Yes, its that time of the year again! There are few large-scale celebrations in the Chinese culture and the Moon cake or Mid-Autumn Festival is one of them. Starting on the 15th day of the eighth Lunar Moon of the year, the festival coincides with the Autumnal Equinox – when the moon said to be at its fullest and roundest. The festival is heavily associated with the moon, which is a subject seen widely throughout Chinese poetry and song since ancient times. The festival is said to originate from the ancient ceremony of sacrificing to the Moon Goddess.
“When the moon is full, mankind is one”
In China, the full moon has always represented the gathering of family and friends. During the Mid-Autumn festival, families come together often in scenic locations to eat mooncakes and pomelos, and appreciate the moon
The festival dates back over 3000 years and also coincides with the full harvest, where offerings are made to the Earth God in hopes to bring a bigger harvest next year.
According to popular belief, the custom of eating moon cakes began in the late Yuan Dynasty at a time when the Hans where oppressed by their Mongol rulers. The Han revolutionaries planned a revolt to usurp the throne, but had to find a way of alerting the rest of their people without the Mongols finding out. Finally, the advisor to the leader of the revolutionary group, Liu Po-Wen found a solution. The Hans started a rumour that there was a terrible plague washing over the city and the only way to cure the disease was by eating a special moon cake which was distributed only to Hans by the revolutionaries. When the people cut into their cakes, they read a message imprinted inside, alerting them to the date of the revolt. The Hans were then able to rise up in revolt against their oppressors and moon cakes have since become an essential part of the Mid-Autumn festival.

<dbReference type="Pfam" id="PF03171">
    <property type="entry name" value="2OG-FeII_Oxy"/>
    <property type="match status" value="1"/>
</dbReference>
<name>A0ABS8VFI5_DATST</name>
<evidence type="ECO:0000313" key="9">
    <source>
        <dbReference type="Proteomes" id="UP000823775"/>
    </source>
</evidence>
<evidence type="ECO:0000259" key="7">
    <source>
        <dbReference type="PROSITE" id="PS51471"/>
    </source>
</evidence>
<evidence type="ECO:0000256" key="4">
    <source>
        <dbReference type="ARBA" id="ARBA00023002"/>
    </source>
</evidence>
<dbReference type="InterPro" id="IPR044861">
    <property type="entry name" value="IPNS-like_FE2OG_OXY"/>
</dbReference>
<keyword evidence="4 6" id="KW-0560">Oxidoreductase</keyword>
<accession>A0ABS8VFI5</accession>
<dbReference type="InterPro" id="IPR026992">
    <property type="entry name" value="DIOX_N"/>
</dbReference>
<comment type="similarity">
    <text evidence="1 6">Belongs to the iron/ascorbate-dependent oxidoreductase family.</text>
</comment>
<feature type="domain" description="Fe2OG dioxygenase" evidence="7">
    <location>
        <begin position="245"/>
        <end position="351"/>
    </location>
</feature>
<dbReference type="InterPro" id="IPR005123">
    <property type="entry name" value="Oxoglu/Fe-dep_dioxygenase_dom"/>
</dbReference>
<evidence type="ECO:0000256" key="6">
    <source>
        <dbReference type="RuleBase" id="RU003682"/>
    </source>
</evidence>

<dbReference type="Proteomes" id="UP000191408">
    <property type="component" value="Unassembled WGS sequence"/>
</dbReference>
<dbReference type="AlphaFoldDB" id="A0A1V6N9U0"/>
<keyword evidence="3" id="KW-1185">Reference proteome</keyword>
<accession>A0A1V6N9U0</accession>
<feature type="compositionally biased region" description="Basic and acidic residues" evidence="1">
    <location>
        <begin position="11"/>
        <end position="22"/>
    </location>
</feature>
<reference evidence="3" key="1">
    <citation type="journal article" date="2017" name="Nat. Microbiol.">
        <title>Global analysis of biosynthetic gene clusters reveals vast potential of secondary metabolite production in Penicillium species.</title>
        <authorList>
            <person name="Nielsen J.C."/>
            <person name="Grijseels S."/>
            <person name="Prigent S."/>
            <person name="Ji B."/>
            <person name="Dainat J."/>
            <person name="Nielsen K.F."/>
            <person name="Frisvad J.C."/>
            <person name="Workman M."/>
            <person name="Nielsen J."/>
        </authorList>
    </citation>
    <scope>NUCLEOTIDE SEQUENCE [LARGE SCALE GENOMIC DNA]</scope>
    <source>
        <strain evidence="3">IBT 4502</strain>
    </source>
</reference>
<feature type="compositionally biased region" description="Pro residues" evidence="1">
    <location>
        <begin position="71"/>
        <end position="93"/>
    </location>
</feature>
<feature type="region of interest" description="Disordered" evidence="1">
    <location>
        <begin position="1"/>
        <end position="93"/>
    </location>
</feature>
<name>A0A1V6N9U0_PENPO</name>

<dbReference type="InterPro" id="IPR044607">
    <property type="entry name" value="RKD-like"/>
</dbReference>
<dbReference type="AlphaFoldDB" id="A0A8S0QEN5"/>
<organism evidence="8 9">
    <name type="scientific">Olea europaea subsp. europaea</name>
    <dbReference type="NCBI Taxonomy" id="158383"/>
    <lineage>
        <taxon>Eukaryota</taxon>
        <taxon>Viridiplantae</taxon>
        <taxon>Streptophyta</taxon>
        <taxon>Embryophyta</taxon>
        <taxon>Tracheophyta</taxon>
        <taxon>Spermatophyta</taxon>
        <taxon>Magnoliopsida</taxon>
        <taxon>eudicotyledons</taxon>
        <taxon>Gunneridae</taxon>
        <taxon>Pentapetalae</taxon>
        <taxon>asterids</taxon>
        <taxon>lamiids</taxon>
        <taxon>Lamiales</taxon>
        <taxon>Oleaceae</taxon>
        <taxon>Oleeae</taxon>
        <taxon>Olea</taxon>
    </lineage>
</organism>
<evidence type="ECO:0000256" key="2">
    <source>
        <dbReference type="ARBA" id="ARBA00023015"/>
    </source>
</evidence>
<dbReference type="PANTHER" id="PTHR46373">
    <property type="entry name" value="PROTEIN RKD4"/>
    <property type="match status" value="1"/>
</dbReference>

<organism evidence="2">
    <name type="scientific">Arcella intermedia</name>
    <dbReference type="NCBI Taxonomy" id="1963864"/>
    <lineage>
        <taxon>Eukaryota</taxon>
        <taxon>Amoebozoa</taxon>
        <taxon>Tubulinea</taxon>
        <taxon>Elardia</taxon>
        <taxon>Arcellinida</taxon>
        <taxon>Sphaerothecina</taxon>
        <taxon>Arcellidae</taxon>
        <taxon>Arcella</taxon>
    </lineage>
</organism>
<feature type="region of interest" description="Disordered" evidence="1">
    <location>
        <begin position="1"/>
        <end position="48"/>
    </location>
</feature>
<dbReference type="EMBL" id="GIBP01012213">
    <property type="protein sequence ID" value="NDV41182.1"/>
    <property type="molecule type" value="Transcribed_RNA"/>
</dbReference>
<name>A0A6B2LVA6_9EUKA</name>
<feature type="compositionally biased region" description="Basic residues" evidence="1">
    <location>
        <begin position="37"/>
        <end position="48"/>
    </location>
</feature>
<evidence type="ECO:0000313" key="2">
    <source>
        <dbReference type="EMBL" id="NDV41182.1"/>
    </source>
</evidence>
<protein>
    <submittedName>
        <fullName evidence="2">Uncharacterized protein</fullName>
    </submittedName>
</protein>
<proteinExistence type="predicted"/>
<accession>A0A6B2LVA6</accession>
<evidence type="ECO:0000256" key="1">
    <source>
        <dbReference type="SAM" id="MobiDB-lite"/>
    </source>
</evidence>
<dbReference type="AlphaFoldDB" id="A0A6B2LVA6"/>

This year, the Moon cake festival falls on the 22nd September.
What are Moon cakes?
Moon cakes are the traditional celebration food eaten amongst family and friends during the festival period.
Traditional mooncakes have an imprint on the top, showing the Chinese characters for "longevity" or "harmony" as well as the name of the bakery and filling in the moon cake. Imprints of a moon, a woman on the moon, flowers, vines, or a rabbit may surround the characters for additional decoration.
Mooncakes are considered a delicacy; production is labour-intensive and few people make them at home. Most mooncakes are bought at Asian markets and bakeries.
Moon cakes are small, round or rectangle pastries, with a variety of fillings and containing one or more egg yolks in the centre, which symbolises the moon:
Lotus Seed Paste: Considered to be the most original and desired filling, Lotus Seed is highly priced and highly delicious to many. They can also include egg yolks.
Jujube: Also known as Chinese Date, and is a sweet and fruity filling, similar in taste to red bean paste. Jujube also has medicinal purposes and is used to relieve stress and sore throats.
Sweet Bean Paste: Found in many Chinese desserts and are not actually naturally sweet, but flavoured with sugar. Several types can be found in Moon cakes, Mung Bean and Black bean and most commonly Red bean.
Taro Paste: A purple sweet, nutty flavoured paste made from the Taro vegetable, usually used in Teochew crusty moon cakes.
Five Kernel: Consisting of 5 assorted nuts including sesame, almonds, walnuts, peanuts, pumpkin and watermelon seeds. Held together with maltose syrup and flavoured with candied winter melon or rock sugar
Durian: Filled with a Durian fruit paste, and most commonly eaten in Singapore, Malaysia, Thailand and Indonesia.
Ice cream: There are also a wide variety of Ice cream moon cakes with sweet fillings including Mango, Green Tea, Coffee, Chocolate, Durian.
Mei Xin Moon Cakes
Central Oriental are the sole distributors of Mei Xin Moon cakes to Europe.
Mei Xin are well-known in Hong Kong for their carefully selected ingredients and high quality.
Mei Xin have spent decades focused on making moon cakes. Xiangtan, Hunan Province is known for its Lian treasures: the ancient royal tribute, which are the famous "three-inch lotus" seeds. These are boiled in the lotus seed paste, together with the original top grade egg yolks and then baked. They are then filled into the Mei Xin moon cake, for a smooth and sweet taste.
Find your perfect box of Mei Xin Moon Cakes at your local Asian supermarket or alternatively visit your nearest Central Oriental Supermarket!
To see our full range of Moon Cakes just click the Moon Cake tab above
For more information on Mei Xin Moon cakes visit the official Mei Xin website